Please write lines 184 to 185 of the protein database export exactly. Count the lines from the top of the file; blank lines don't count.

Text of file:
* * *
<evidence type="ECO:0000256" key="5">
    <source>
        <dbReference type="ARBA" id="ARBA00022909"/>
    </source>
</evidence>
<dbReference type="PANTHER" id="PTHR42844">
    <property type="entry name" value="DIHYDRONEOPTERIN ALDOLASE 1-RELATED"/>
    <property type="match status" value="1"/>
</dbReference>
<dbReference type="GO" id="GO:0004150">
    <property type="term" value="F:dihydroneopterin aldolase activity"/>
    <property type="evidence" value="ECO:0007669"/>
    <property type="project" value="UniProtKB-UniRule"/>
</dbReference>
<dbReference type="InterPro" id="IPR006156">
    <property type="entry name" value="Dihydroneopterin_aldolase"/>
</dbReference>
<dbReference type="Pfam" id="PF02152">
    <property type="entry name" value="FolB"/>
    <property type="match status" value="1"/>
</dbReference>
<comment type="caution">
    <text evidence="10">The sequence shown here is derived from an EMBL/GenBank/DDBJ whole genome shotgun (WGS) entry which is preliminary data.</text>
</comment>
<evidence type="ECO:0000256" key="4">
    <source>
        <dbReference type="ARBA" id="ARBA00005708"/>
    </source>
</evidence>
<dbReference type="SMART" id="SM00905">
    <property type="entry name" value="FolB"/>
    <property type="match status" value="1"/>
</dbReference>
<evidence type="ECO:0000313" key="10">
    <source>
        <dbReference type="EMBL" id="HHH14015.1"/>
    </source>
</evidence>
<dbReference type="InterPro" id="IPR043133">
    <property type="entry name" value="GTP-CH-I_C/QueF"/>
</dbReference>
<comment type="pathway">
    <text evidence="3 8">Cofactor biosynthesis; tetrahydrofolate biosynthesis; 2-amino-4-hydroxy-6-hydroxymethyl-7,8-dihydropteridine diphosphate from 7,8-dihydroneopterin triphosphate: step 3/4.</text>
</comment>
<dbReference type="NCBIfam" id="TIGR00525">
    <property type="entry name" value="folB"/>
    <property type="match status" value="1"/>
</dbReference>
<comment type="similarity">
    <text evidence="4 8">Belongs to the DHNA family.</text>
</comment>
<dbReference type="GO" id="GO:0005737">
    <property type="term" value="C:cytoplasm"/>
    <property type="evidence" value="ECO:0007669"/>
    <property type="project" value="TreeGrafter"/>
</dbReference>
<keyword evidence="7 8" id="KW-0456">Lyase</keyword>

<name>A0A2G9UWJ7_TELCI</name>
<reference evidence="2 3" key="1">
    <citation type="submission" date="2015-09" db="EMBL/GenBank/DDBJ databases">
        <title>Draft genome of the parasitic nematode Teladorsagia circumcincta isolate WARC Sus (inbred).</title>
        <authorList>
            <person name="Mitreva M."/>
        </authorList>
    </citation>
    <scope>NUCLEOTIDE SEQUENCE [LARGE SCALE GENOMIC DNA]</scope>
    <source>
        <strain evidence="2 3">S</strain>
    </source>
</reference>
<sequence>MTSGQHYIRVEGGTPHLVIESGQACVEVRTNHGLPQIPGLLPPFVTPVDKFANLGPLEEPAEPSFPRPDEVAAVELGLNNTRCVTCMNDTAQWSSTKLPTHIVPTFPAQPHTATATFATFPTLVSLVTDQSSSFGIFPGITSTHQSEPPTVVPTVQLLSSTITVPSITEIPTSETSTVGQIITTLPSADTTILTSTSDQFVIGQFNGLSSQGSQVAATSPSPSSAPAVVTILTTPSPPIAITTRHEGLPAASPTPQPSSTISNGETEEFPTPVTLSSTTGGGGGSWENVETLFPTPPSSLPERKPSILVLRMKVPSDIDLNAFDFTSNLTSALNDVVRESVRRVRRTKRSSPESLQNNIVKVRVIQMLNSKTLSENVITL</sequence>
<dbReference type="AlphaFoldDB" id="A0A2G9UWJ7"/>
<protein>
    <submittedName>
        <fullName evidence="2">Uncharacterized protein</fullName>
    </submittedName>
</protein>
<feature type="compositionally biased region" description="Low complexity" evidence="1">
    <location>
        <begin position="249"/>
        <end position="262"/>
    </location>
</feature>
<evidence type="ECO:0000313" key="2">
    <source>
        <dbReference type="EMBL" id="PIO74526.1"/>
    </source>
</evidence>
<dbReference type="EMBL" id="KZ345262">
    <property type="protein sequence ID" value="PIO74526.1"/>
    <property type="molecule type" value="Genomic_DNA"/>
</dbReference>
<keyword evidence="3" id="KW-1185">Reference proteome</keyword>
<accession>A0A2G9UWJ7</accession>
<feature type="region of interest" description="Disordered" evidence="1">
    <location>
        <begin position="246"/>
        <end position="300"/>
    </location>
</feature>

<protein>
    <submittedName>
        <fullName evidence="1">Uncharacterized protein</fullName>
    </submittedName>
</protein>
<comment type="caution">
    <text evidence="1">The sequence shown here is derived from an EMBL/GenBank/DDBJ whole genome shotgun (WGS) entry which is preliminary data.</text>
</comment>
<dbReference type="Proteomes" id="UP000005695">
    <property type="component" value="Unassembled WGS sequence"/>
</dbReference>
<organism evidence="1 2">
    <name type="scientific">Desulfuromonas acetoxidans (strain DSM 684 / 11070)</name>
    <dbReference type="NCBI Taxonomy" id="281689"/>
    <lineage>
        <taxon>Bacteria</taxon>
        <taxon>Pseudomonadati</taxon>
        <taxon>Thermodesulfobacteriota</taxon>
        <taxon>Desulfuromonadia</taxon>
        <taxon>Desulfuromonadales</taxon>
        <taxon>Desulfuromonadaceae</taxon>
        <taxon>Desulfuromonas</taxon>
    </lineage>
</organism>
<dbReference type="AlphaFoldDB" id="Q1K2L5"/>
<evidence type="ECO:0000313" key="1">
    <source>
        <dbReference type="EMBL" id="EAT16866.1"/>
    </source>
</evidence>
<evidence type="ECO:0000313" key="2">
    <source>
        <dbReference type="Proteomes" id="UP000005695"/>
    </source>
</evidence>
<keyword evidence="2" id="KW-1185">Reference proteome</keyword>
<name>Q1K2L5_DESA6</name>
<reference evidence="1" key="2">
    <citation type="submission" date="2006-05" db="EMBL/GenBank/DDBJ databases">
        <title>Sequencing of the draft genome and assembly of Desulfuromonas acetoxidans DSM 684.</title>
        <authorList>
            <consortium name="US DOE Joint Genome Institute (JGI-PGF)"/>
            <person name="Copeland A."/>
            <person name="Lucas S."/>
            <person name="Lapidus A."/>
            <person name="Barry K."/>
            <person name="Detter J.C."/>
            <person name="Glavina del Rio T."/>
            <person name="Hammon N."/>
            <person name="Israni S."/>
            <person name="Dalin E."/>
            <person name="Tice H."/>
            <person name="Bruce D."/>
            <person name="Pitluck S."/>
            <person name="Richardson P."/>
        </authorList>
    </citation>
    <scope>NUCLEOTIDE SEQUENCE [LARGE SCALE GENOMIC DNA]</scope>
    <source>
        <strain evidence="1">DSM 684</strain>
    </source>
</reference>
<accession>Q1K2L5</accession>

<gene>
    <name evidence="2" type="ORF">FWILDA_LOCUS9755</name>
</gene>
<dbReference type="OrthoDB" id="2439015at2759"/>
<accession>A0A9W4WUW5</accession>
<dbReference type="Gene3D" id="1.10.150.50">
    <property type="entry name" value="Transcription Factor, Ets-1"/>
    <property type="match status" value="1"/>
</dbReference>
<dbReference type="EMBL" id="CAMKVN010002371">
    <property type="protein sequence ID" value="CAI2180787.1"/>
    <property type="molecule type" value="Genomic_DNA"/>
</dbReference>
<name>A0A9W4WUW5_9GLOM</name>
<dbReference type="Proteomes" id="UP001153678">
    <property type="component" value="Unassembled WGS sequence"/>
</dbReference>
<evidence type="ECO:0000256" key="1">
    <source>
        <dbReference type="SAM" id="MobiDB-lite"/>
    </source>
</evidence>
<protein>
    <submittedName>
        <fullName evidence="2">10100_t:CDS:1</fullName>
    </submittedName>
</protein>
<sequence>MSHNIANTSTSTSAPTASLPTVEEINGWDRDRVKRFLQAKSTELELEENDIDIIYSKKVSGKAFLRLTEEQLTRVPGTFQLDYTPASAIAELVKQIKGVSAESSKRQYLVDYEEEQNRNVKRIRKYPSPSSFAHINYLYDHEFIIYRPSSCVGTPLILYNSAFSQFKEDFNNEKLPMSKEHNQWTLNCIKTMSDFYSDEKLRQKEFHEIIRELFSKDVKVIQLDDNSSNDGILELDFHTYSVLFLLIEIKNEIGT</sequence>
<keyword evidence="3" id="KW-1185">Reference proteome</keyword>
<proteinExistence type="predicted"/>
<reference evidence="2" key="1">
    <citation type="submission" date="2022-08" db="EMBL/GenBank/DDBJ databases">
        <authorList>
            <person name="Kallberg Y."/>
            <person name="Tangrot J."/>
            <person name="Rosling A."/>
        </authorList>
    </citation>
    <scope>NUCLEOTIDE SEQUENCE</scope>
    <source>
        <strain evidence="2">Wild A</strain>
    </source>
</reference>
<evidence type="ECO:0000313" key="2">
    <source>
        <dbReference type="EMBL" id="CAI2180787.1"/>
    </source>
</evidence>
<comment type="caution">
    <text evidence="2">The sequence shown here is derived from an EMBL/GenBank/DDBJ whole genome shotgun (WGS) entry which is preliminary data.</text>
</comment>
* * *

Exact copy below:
    </source>
</evidence>